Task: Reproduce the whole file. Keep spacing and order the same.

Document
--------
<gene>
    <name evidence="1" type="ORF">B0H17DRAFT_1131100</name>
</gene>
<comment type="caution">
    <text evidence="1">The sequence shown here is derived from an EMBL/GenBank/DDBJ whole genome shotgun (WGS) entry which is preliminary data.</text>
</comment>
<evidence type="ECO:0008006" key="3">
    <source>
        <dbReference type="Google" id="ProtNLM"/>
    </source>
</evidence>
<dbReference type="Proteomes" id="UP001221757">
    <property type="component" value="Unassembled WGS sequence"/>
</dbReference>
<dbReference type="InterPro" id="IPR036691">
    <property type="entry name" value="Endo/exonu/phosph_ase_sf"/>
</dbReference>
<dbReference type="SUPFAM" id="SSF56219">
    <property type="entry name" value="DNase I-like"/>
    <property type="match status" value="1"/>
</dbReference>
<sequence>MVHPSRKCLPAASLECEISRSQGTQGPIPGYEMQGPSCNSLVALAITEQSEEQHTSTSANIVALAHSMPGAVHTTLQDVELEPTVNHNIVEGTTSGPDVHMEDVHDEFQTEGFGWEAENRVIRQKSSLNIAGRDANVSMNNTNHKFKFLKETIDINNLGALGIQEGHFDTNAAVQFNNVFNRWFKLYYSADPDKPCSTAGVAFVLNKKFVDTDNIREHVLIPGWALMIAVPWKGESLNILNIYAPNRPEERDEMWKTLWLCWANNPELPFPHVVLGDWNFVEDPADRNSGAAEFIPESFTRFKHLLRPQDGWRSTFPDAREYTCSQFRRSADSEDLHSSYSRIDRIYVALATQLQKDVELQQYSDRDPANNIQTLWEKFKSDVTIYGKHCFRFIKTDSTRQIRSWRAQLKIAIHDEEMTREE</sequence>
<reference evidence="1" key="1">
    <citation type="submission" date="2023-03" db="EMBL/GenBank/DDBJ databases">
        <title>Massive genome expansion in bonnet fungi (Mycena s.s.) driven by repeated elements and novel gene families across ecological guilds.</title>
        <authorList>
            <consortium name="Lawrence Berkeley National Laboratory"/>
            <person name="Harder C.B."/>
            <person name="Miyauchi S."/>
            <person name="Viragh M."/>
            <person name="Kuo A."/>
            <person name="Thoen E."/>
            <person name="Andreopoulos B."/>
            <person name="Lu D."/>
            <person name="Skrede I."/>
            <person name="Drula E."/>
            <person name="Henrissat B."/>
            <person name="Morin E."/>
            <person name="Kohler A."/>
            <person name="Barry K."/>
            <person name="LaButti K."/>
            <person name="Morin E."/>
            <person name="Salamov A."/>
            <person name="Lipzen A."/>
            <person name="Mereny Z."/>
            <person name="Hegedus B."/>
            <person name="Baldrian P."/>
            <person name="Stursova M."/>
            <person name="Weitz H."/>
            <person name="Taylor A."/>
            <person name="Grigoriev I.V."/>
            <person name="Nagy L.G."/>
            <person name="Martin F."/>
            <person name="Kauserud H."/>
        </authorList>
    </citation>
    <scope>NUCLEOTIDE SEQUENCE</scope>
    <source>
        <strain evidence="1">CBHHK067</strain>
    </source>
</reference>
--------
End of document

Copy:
<gene>
    <name evidence="1" type="ORF">B0H17DRAFT_1131100</name>
</gene>
<comment type="caution">
    <text evidence="1">The sequence shown here is derived from an EMBL/GenBank/DDBJ whole genome shotgun (WGS) entry which is preliminary data.</text>
</comment>
<evidence type="ECO:0008006" key="3">
    <source>
        <dbReference type="Google" id="ProtNLM"/>
    </source>
</evidence>
<dbReference type="Proteomes" id="UP001221757">
    <property type="component" value="Unassembled WGS sequence"/>
</dbReference>
<dbReference type="InterPro" id="IPR036691">
    <property type="entry name" value="Endo/exonu/phosph_ase_sf"/>
</dbReference>
<dbReference type="SUPFAM" id="SSF56219">
    <property type="entry name" value="DNase I-like"/>
    <property type="match status" value="1"/>
</dbReference>
<sequence>MVHPSRKCLPAASLECEISRSQGTQGPIPGYEMQGPSCNSLVALAITEQSEEQHTSTSANIVALAHSMPGAVHTTLQDVELEPTVNHNIVEGTTSGPDVHMEDVHDEFQTEGFGWEAENRVIRQKSSLNIAGRDANVSMNNTNHKFKFLKETIDINNLGALGIQEGHFDTNAAVQFNNVFNRWFKLYYSADPDKPCSTAGVAFVLNKKFVDTDNIREHVLIPGWALMIAVPWKGESLNILNIYAPNRPEERDEMWKTLWLCWANNPELPFPHVVLGDWNFVEDPADRNSGAAEFIPESFTRFKHLLRPQDGWRSTFPDAREYTCSQFRRSADSEDLHSSYSRIDRIYVALATQLQKDVELQQYSDRDPANNIQTLWEKFKSDVTIYGKHCFRFIKTDSTRQIRSWRAQLKIAIHDEEMTREE</sequence>
<reference evidence="1" key="1">
    <citation type="submission" date="2023-03" db="EMBL/GenBank/DDBJ databases">
        <title>Massive genome expansion in bonnet fungi (Mycena s.s.) driven by repeated elements and novel gene families across ecological guilds.</title>
        <authorList>
            <consortium name="Lawrence Berkeley National Laboratory"/>
            <person name="Harder C.B."/>
            <person name="Miyauchi S."/>
            <person name="Viragh M."/>
            <person name="Kuo A."/>
            <person name="Thoen E."/>
            <person name="Andreopoulos B."/>
            <person name="Lu D."/>
            <person name="Skrede I."/>
            <person name="Drula E."/>
            <person name="Henrissat B."/>
            <person name="Morin E."/>
            <person name="Kohler A."/>
            <person name="Barry K."/>
            <person name="LaButti K."/>
            <person name="Morin E."/>
            <person name="Salamov A."/>
            <person name="Lipzen A."/>
            <person name="Mereny Z."/>
            <person name="Hegedus B."/>
            <person name="Baldrian P."/>
            <person name="Stursova M."/>
            <person name="Weitz H."/>
            <person name="Taylor A."/>
            <person name="Grigoriev I.V."/>
            <person name="Nagy L.G."/>
            <person name="Martin F."/>
            <person name="Kauserud H."/>
        </authorList>
    </citation>
    <scope>NUCLEOTIDE SEQUENCE</scope>
    <source>
        <strain evidence="1">CBHHK067</strain>
    </source>
</reference>